The Crowd Puller
The Crowd that Jesus Really Pulls!
The Gospel of John presents Jesus as a loner in the opening chapters of the book. The statement in John 1:11 is rather startling: "He came to that which was his own, but his own did not receive him." And then we see Jesus walking (alone?) in John 1:29 when John the Baptist introduces him saying, "Look, the Lamb of God!" Then the following day Jesus gets two disciples of John the Baptist to follow him (John 1:35-42). In the second chapter, we see a small crowd around Jesus but they had come for the wedding in Cana and not because of Jesus. Then until chapter 6, he mostly ministers to solitary individuals: Nicodemus, the Samaritan woman, etc.
However, by the time we reach the sixth chapter he has become so popular that there were 5000 adult males in the crowd when he multiplied the fish and loaves by Lake Galilee. Rest of the sixth chapter is about the type of people who came to Jesus in large numbers. In these days of mega churches and large crusades, where success and blessings are a matter of numbers, a closer look at this passage is useful.
The first large crowd that came to Jesus because they had seen "the miraculous signs he had performed on the sick (John 6:2). It is this large crowd (numbering 5000 adult men and children and women not counted) that stayed late into evening so that Jesus had to feed them. Miracle workers are still great crowd pullers. Healing miracles, whether it is Christian or non-Christian does draw large crowds even now.
Then in 6:23 we see another group from the city of Tiberias arriving the following day in the place where Jesus had fed the people. They had come evidently seeking free food. They were disappointed because Jesus had moved from that place (probably Bethsaida) to Capernaum. However, the crowd, having not found Jesus there follows him to Capernaum. Looking at them Jesus said, "I tell you the truth, you are looking for me, not because you saw miraculous signs but because you ate the loaves and had your fill" (John 6:26). Looking for the Jesus who feeds and meets the physical and material needs explains why large crowds gather into meetings and churches where the promises of material blessings are offered.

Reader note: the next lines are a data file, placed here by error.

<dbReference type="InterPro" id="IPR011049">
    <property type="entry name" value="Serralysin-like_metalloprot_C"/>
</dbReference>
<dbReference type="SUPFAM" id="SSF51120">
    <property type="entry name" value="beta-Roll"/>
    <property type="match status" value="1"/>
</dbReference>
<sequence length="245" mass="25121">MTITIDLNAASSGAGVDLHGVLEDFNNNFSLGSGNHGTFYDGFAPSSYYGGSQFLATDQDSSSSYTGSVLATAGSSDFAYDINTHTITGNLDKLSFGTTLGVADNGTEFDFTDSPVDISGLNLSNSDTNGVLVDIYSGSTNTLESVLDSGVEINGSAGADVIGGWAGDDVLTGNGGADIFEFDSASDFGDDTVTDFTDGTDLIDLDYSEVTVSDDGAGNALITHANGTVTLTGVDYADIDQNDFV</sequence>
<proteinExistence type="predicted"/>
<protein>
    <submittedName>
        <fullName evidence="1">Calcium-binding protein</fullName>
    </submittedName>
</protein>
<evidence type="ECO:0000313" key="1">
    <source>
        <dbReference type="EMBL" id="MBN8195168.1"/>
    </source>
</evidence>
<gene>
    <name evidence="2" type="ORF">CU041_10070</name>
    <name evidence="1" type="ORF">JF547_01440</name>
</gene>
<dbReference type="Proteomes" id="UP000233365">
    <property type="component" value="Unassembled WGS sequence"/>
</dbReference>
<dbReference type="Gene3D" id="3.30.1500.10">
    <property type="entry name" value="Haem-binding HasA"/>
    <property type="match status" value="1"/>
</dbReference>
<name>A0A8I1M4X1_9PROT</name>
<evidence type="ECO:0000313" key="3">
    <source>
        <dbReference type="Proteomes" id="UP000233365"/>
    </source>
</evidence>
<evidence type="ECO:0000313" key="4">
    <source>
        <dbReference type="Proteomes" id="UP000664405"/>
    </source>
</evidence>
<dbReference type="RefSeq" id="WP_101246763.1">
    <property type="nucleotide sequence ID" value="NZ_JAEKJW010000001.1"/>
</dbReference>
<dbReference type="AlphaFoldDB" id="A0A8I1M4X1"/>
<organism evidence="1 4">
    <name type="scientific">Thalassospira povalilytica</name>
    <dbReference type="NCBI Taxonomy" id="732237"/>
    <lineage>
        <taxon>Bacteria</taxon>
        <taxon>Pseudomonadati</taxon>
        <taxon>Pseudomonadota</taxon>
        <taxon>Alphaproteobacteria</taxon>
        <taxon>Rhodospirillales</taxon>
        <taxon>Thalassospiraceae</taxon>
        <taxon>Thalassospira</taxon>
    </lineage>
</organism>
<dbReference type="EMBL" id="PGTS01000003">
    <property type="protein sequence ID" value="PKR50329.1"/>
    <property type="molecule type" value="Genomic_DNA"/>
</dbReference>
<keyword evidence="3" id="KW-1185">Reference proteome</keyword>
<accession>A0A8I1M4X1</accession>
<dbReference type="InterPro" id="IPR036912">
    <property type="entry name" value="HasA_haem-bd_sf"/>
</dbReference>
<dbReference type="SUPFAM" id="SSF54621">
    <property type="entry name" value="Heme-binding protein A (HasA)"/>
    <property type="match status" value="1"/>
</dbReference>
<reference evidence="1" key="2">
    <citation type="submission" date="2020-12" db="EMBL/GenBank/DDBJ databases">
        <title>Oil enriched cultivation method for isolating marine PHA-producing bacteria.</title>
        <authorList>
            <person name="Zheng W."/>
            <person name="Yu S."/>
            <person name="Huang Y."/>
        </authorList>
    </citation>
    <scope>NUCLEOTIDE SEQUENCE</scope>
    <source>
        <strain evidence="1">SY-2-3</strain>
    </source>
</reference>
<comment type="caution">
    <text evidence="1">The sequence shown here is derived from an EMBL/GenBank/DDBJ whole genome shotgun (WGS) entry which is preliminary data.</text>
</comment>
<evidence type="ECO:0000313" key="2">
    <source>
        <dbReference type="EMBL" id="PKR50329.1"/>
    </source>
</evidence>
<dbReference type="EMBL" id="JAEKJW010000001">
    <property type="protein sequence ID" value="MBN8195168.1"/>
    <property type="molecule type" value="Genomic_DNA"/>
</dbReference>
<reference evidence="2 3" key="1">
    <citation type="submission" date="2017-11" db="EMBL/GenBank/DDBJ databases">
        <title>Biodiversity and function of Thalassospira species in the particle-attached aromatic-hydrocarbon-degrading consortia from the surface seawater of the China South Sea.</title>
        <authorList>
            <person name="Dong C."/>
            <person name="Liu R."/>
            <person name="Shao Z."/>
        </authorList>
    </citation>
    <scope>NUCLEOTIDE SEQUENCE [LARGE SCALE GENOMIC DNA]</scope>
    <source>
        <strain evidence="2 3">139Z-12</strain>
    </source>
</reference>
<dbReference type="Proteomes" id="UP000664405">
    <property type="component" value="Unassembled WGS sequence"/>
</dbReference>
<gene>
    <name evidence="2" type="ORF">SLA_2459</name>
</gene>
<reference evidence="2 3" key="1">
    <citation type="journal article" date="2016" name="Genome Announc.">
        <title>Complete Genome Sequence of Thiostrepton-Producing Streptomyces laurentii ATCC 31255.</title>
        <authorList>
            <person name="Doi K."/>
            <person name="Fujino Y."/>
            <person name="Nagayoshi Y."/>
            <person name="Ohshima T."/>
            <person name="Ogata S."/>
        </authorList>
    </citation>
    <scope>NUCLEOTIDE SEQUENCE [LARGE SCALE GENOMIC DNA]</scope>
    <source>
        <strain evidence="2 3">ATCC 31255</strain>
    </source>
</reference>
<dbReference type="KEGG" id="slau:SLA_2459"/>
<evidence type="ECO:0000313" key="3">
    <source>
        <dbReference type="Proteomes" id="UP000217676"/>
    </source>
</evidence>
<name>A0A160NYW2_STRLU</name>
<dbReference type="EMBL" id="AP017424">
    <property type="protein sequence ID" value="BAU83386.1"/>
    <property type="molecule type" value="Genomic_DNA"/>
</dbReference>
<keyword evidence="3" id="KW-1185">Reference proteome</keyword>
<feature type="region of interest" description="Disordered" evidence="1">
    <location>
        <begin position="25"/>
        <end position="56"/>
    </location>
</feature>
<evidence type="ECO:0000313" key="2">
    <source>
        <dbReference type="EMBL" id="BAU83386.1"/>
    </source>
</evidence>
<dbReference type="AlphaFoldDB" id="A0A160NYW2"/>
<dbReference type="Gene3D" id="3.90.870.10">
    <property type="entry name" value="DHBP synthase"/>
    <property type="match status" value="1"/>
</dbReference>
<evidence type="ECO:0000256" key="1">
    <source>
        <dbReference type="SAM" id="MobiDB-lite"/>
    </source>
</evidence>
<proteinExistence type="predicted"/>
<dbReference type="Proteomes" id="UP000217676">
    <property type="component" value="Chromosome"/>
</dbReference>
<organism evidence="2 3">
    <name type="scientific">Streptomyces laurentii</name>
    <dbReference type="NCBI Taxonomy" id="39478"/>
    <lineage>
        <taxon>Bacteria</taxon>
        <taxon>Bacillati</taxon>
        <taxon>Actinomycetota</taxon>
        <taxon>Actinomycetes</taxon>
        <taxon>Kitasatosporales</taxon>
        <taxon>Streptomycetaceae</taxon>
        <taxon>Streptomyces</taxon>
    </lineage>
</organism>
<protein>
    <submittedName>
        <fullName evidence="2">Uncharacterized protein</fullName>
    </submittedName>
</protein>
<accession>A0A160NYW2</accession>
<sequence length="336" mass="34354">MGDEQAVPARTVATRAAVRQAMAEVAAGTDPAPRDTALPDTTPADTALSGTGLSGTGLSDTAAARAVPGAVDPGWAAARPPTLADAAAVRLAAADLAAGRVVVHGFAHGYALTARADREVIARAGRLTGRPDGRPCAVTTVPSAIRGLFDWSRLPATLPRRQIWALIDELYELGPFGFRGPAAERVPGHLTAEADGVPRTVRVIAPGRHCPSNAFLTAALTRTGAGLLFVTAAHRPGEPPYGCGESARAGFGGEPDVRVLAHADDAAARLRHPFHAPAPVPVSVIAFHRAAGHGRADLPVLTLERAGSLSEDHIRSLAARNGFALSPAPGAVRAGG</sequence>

Large gatherings of people are one thing, but what matters is those who stick! Towards the end of the same chapter, we have people leaving Jesus out frustration! Verse 60 records the disciples grumbling at Jesus' teaching that they found distasteful. Verse 66 says, "from this time many of his disciples turned back and no longer followed him." It is not just the people on the periphery but some disciples (who belong to the inner circles) also left Jesus. This is what happens when miracles stop and people are asked to make moral commitments. There is always a demand for material blessings without any moral or spiritual commitments. This explains why the crowd around teachers of the Word and the churches where teaching the Word get priority is thin!
However, 12 definitely stayed back (see verse 70). The Christian Church has a history of 2000 years and growth and spread that surpass any other spiritual movement in history because these twelve decided to stick to Jesus even when there was no loaves being multiplied or no sick was being healed. They stayed with Jesus because they found that, as Peter put it, "Lord, to whom shall we go? You have the words of eternal life" (John 6:68). These are the twelve who became witnesses of his death and resurrection and later the pillars of the Christian Church.
Real loyalty to Jesus is a commitment to his Word. This is a commitment to believe what he says, and obey he speaks through his Word. The number of this group who follow Jesus because they have found eternal life in him is not that big!
Union Biblical Seminary, PB NO. 1455, Bibvewadi, Pune, India.
As I was walking towards the Reception, that poster caught my eyes. It said: "Workshop on Alcoholism." So, I walked closer to find...
Have you ever noticed that the first exorcism that Jesus performed was at a synagogue (Mark 1:21-28)! In the first chapter of ...
"The days of Antipas" means not only a period of persecution but a period of perseverance as well. It signifies the days of beli...